[Culture] Matausa Cleansing Rite of Passage

Matausa cleansing rite of passage is a coming of age blood ritual done by the young boys of the Matausa tribe, Papua, New Guinea.

[Photo Credit: Scoope]

The Matausa tribe of Papua, New Guinea follow a rite of passage where young boys use various means to cleanse themselves of female influences before manhood. This rite of passage is believed to get rid of all filthy influences your mother may have left behind when you were born.  The boys must release as much female-infected blood as possible.

Interestingly, this rite of passage is so secret that not everyone in the tribe has witnessed it. This rite of passage is believed to help a boy coming of age to realize his true strength when his body is cleansed. It is believed that if you pass through this rite, then you have made the transition from a boy to a full grown man.

Although, the rite is done by boys who want to become men with proper guide and demonstration from the elders, it is not a compulsory one. You have a choice to not pass through the rite and be viewed as a weak member of the clan or pass through the rite and be viewed strong and capable. Young boys will however suffer the consequences of not going through this rite their entire life.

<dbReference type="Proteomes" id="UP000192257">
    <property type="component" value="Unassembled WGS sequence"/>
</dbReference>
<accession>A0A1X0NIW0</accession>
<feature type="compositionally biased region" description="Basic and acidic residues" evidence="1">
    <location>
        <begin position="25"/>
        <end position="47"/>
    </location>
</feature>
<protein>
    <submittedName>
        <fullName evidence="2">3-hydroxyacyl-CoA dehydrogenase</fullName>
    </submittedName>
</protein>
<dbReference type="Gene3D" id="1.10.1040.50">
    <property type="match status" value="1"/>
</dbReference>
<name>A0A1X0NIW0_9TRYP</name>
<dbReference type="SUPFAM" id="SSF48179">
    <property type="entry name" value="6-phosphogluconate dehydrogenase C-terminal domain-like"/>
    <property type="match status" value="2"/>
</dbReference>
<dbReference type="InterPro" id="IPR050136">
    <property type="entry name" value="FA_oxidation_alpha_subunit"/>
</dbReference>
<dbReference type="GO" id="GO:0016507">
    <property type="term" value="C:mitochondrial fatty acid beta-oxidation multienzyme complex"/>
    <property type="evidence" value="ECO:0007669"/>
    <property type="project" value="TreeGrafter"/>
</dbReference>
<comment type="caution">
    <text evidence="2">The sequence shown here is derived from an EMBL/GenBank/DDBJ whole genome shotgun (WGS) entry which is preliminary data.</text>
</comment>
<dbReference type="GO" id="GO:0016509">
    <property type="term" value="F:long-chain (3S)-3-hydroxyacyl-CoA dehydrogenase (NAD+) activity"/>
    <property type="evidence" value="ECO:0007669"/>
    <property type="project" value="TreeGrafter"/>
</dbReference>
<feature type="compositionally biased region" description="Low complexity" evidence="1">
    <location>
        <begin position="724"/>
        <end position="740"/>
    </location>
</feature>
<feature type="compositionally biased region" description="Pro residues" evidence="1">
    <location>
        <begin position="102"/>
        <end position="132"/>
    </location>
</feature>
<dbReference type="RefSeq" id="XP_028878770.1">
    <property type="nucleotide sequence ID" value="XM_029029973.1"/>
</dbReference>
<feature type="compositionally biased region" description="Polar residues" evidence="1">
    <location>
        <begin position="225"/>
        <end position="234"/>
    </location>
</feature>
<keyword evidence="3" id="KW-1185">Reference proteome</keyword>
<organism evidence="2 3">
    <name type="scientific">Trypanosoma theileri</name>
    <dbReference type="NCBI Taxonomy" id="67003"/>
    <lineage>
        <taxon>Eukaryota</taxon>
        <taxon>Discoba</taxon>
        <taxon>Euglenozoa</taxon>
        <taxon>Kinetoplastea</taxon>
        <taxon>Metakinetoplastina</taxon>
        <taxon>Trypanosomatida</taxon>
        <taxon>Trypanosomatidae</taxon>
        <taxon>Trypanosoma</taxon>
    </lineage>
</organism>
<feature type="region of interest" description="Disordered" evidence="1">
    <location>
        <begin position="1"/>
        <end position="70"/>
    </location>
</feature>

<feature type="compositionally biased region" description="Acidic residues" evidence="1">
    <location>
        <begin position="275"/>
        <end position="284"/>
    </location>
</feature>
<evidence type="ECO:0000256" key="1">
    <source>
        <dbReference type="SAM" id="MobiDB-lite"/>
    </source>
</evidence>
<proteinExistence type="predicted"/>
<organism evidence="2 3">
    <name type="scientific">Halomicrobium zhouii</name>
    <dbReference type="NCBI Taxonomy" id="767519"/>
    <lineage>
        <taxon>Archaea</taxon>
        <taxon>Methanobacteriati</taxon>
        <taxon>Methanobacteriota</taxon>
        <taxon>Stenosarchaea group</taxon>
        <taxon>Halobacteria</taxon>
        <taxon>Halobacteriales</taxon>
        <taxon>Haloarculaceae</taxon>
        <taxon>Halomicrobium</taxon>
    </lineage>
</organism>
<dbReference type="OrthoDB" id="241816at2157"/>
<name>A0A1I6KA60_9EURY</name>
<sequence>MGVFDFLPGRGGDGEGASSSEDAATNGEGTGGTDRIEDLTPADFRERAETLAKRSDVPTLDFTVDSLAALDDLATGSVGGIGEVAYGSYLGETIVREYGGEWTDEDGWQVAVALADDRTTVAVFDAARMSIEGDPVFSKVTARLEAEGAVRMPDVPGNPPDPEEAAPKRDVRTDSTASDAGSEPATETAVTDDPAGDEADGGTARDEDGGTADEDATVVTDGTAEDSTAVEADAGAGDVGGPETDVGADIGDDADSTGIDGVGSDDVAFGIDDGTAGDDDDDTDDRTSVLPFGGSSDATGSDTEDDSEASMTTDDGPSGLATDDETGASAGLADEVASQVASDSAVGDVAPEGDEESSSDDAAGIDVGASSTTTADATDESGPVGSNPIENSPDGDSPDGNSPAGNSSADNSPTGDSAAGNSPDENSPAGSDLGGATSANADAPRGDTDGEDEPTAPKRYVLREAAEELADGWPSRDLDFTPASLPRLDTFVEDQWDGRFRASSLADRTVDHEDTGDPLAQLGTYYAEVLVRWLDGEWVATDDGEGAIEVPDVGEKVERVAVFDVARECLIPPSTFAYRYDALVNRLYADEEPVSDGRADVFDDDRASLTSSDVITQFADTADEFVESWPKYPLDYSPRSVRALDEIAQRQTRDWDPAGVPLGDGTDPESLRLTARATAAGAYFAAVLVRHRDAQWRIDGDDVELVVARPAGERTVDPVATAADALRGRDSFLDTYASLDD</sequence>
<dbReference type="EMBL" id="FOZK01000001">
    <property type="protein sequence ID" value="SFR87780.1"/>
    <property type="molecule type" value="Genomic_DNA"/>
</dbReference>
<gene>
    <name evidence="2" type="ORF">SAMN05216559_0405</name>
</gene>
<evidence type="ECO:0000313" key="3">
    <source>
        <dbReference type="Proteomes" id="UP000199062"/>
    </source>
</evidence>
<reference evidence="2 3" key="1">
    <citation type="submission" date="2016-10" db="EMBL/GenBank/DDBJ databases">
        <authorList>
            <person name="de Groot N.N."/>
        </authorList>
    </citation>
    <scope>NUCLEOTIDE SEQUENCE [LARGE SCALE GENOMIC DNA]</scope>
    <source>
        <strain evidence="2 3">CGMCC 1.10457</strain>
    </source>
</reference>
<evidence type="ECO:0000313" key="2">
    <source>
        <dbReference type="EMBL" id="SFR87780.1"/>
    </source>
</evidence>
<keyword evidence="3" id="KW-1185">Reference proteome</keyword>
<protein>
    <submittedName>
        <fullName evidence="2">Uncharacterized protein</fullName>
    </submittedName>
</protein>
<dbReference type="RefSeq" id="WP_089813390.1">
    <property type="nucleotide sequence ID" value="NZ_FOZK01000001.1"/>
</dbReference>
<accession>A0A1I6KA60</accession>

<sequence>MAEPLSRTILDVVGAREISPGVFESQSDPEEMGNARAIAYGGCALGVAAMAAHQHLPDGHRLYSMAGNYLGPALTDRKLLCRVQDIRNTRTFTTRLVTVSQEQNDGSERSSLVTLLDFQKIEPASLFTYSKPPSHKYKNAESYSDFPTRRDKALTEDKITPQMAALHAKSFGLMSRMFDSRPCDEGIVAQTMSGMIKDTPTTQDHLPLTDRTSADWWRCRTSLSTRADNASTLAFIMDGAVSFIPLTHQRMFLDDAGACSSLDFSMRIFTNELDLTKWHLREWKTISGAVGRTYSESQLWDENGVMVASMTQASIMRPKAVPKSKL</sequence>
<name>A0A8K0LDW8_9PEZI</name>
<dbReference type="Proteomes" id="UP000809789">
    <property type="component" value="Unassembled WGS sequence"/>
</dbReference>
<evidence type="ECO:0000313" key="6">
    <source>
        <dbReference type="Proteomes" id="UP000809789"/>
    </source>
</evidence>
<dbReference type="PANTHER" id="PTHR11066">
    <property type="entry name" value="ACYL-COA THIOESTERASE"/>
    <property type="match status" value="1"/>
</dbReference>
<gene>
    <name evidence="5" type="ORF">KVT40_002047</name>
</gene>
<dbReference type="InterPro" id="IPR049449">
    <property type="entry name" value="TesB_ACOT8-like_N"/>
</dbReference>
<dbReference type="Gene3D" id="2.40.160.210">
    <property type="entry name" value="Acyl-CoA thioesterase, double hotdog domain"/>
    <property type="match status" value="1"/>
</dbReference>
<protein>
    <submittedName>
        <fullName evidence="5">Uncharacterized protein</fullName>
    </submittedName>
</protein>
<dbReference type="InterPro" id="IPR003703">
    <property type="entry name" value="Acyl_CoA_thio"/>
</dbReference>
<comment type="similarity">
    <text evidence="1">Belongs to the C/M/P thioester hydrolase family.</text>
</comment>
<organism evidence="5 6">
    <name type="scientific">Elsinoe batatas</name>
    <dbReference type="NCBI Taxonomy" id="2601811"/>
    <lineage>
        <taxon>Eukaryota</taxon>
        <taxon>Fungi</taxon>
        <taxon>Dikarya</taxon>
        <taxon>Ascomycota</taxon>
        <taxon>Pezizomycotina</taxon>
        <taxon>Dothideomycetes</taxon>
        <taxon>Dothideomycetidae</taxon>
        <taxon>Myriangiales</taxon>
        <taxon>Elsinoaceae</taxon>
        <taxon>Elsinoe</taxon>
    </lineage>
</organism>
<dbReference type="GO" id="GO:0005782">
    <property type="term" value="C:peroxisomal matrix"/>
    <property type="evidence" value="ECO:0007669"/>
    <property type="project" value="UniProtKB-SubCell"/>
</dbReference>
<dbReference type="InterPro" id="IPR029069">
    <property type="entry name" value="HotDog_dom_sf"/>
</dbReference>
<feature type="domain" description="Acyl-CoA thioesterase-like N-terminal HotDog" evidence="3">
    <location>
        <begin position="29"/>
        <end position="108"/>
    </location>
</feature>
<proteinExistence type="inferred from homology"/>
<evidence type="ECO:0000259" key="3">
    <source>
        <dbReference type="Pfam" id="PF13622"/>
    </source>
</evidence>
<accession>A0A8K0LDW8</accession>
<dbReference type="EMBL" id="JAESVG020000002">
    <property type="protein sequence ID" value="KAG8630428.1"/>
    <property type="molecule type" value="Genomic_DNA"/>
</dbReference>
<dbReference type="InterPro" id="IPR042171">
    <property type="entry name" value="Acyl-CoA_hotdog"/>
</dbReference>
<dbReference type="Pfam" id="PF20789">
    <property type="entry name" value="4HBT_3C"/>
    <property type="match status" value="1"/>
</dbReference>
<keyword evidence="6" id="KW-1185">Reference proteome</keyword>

The Matausa cleansing rite involves four stages of cleansing. So, young boys who have made the decision to endure the blood cleansing rite to become a man must first take a long walk through the forest and then wash themselves in the creek.

The second step is inserting two thin long strips of canes into the throat until they vomit. After the stomach is cleaned out, they now clean the woman dirt by taking bundles of reeds and thrusting it up their nostrils to reach the throat cavity, causing the young boy to bleed profusely

The last step is to stab the boys’ tongue with small arrows and bows. The elders repeatedly stab the young initiate till enough blood has been released. This is when the young boy is considered brave and fit to be called a brave man.

Once the rite is finished, the boys are then seen as attractive to women and brave to men. They are now seen as brave enough to protect their own family.


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Written by Monsurat

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